GREENBERG —-“Hurt people hurt people“, ‘Florence’ (Greta Gerwig) tells ‘Roger Greenberg’ (Ben Stiller), who’s repeatedly shown himself to be able to wield the victim scalpel like a serial relationship killer. A been-there-too-often retort to her simply stated truism could be ‘That’s for damn sure’, and it’s usually a good bit after the fact that one can chuckle or at least grimace with class over the endured-for-Wuv insults & injuries. In the case of this knife-edged 2010 comedy-drama, the bitter humor comes first and sticks around to buffer the discomfort; a good thing because this Greenberg dybbuk is a real piece of work.
“It’s huge to finally embrace the life you never planned on.”
After years in New York City (and some time in psychiatric hospitals), 40-year-old Roger Greenberg returns to the different vibe of Los Angeles to watch his brothers house while the family goes on vacation. Their personal assistant Florence, 25, is tasked with taking care of the dog. While he reconnects with—and wears out—old friends who know how difficult he can be, Roger and the bright, pleasant but unguarded Florence get together. Sort of. Then not. Then…
“A shrink said to me once that I have trouble living in the present, so I linger on the past because I felt like I never really lived it in the first place, you know?”
Written & directed by modern urban observational expert (upper middle class slice) Noah Baumbach, who has a keen grasp on how to make unhappy, unlikable characters interesting to put up with (in this case for 107 minutes) as they hew their way through the partially less messed-up. It’s stocked with smart talk, written with Baumbach’s marked facility for caustic putdowns so as to seem like natural speak rather than one-liners.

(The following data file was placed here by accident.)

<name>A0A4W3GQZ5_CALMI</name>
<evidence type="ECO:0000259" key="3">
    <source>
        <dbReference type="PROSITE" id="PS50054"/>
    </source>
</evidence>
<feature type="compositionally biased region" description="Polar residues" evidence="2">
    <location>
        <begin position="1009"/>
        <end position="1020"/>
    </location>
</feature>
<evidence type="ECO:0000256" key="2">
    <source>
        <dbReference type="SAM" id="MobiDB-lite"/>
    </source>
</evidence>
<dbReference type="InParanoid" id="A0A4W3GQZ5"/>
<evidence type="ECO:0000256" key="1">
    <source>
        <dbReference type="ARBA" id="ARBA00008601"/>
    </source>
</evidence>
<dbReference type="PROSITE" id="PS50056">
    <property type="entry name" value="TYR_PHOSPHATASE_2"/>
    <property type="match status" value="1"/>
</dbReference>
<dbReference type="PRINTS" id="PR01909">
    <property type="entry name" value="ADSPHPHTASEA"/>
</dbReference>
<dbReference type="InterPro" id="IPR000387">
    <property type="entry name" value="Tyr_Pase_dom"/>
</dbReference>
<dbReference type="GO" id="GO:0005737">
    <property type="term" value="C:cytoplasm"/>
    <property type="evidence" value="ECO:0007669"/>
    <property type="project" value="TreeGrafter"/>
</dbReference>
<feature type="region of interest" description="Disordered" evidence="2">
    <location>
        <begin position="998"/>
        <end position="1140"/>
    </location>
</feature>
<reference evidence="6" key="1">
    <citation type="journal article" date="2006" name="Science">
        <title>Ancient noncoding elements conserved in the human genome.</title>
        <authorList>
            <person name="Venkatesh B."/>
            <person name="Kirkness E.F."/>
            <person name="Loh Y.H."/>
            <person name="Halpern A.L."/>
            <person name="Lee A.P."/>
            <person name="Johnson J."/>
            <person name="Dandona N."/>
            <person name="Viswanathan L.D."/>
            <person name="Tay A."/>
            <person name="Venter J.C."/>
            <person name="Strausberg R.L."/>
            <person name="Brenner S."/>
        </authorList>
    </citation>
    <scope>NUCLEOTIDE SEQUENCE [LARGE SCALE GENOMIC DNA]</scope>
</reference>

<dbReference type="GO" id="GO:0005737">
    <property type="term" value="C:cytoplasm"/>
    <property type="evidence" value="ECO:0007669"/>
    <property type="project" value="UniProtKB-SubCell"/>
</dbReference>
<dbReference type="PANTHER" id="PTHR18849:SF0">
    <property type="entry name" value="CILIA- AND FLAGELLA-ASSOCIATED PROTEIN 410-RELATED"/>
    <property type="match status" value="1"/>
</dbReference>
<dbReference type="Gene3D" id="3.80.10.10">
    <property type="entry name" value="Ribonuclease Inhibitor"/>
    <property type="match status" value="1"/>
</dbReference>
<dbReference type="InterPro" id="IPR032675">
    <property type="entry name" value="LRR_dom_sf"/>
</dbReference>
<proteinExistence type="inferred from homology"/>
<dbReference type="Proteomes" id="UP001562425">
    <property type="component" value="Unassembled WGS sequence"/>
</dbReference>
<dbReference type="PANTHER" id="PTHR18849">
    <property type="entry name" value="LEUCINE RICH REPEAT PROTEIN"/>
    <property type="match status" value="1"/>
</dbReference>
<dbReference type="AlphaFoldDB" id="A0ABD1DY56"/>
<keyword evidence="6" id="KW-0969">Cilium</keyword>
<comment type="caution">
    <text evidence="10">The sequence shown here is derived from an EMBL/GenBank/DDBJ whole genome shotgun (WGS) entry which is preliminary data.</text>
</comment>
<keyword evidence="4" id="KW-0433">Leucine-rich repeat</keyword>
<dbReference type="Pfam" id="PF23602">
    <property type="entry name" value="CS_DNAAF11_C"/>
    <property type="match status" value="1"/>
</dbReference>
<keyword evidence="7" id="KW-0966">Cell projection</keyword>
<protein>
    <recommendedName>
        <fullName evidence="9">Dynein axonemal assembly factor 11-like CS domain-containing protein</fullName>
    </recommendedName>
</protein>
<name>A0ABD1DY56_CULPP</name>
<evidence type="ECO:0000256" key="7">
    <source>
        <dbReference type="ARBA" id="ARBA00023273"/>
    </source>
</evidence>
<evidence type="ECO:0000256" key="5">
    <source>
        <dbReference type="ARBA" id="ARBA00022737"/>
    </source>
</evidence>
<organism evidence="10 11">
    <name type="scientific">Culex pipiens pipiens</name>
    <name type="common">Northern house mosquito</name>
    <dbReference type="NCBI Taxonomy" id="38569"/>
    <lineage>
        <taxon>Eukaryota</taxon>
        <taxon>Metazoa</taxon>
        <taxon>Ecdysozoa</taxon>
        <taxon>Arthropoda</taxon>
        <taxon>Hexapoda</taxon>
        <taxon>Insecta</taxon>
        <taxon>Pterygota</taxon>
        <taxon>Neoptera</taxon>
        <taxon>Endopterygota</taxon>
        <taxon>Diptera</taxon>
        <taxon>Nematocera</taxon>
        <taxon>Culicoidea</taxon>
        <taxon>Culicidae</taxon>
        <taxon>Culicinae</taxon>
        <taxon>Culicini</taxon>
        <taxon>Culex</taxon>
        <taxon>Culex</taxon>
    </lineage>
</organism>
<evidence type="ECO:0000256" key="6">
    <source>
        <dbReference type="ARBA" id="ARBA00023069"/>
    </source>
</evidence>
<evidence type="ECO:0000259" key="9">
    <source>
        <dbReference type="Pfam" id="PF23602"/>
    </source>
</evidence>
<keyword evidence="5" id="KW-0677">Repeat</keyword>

He and Jennifer Jason Leigh came up with the story and made adept casting choices in Stiller and Gerwig. Leigh, Baumbach’s wife at the time, both co-produced and plays a small role (a fairly nice and non-neurotic one for a change). Stiller takes his well-honed nebbish persona and inverts it, letting the script provide the satire and buffoonery (the letter-writing stuff is great) and playing his jerk straight, making the impatient, unstable Greenberg less Seinfeld with a gripe and more like Woody Allen with a tire iron. Gerwig, then known only for bare-bones indies, is Baumbach and Leigh’s twist on what’s come to be called an MPDG or “Manic Pixie Dream Girl”, as coined by Nathan Rabin in a 2007 article about a character played by Kirsten Dunst in Elizabethtown. Gerwig gained weight and played the quirky type down to more of a real-life plane. Baumbach offered “Those characters are always presented as saviors, but the reality is, they’re getting some neurotic, perverse fulfillment, or lack of fulfillment, by getting involved with this asshole,”…(and for the men)…”those women are generally much more interesting because they’re depressed and fucked up.” Ouch. What happened to “Hi!” ? *
Though it drew praise for the acting (Stiller, stellar) and writing, its discomfort level didn’t pull crowds, bombing out with a $7,000,000 gross against the $25,000,000 invested. In the cast: Rhys Ifans, Merrit Wever, Brie Larson, Juno Temple and Mark Duplass. If the movie comes around, watch it. If someone like ‘Greenberg’ shows up, cross the street and head the other way.
* Art meets Life on the battlefield: Baumbach and Leigh split up after the filming, citing “irreconcilable differences”. Baumbach and Gerwig have been together since 2011.